An impact with a flock of geese led to the deaths of four U.S. airmen in January, a board has found
A U.S. Air Force helicopter crash which killed four men was caused by “multiple bird strikes” to the aircraft, according to investigators.
Cpt. Christopher Stover, Cpt. Sean Ruane, Tech Sgt. Dale Mathews and Staff Sgt. Afton Ponce were killed in January when their helicopter crashed during a training mission in Norfolk, England. The U.S. Accident Investigation Board found the accident was caused by geese flying through the aircraft’s windshield, knocking the pilot and co-pilot unconscious. They were then unable to react when another bird hit the helicopter’s nose, disabling stabilization systems and eventually putting the aircraft in an uncontrolled and eventually fatal roll.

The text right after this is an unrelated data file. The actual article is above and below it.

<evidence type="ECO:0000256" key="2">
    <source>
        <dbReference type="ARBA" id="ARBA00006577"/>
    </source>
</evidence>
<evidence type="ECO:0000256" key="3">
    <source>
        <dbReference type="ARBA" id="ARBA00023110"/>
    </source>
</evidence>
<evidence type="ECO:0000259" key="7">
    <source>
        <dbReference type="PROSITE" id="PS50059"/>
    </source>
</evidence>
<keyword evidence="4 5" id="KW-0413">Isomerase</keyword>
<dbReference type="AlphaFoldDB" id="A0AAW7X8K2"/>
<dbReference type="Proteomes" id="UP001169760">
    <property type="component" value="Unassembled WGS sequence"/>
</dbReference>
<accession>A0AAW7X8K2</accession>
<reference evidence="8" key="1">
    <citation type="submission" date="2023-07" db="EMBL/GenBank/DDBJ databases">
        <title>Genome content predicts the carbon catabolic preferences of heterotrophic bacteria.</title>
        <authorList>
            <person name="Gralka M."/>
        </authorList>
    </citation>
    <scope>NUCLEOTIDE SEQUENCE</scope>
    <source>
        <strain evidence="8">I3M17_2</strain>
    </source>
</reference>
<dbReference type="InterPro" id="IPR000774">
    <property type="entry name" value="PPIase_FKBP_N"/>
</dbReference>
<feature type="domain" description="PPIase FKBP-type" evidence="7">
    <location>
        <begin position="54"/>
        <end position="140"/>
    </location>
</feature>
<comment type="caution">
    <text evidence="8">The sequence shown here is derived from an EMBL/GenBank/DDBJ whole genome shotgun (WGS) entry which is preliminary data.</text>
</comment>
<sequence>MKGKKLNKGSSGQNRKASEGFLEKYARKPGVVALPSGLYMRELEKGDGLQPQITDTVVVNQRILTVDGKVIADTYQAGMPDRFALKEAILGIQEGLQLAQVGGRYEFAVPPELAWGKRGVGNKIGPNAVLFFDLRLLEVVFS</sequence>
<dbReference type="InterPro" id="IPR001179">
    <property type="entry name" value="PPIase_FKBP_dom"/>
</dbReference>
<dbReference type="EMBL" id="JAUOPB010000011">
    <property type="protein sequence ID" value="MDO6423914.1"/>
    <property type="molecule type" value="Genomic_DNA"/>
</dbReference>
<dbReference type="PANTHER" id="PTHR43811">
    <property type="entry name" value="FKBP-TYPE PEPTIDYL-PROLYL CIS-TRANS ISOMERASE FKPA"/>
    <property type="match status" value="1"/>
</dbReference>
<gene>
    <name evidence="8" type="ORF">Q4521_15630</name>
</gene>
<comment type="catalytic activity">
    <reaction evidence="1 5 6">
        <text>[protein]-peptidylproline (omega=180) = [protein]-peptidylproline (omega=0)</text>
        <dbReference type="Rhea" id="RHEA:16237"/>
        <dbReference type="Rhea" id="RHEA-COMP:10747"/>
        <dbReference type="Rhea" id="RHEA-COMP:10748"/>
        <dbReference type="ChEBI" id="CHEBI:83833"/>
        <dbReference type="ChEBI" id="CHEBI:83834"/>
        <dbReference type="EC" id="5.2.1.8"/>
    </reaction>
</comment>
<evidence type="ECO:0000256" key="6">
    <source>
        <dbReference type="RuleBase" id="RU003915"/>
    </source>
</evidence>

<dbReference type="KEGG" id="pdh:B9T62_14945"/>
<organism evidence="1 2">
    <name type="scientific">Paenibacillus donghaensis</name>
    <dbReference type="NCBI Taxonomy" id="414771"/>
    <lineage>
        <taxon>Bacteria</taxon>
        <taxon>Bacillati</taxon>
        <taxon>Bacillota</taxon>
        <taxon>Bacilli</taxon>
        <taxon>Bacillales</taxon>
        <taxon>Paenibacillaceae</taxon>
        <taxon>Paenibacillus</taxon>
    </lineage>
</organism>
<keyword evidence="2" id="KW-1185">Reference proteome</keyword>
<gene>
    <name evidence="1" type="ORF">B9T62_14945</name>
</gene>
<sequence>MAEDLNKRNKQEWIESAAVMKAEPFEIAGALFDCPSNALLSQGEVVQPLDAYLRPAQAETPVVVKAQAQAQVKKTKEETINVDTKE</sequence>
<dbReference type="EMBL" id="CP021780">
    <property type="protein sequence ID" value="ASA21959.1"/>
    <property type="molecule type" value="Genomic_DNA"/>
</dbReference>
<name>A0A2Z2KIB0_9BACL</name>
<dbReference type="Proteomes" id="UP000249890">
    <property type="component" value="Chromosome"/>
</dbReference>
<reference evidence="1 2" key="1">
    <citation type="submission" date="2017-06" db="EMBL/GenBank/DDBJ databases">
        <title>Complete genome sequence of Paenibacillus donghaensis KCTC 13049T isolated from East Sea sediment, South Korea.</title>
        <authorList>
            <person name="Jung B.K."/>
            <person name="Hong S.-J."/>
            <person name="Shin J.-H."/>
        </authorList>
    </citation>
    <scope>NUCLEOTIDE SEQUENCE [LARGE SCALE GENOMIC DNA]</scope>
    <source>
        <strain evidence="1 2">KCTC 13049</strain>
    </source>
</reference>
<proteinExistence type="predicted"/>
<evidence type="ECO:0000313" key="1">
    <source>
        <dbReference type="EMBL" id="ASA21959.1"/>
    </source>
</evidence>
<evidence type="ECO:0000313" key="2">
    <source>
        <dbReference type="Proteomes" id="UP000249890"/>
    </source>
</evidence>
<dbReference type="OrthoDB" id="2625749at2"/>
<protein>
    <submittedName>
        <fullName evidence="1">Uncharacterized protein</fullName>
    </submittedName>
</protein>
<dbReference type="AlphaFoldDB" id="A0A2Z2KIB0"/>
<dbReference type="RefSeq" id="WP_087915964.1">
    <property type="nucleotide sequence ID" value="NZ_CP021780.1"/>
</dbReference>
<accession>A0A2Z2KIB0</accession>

Only three seconds lapsed between the initial bird strike and the helicopter’s crash, investigators said.
The four men were in an HH-60G Pave Hawk assigned to the UK’s Royal Air Force. They were flying the helicopter as part of a nighttime training mission mimicking the rescue of a downed fighter pilot.
No civilians were injured during the crash, which saw the helicopter destroyed on impact. The estimated cost of the accident to the U.S. government was $40 million.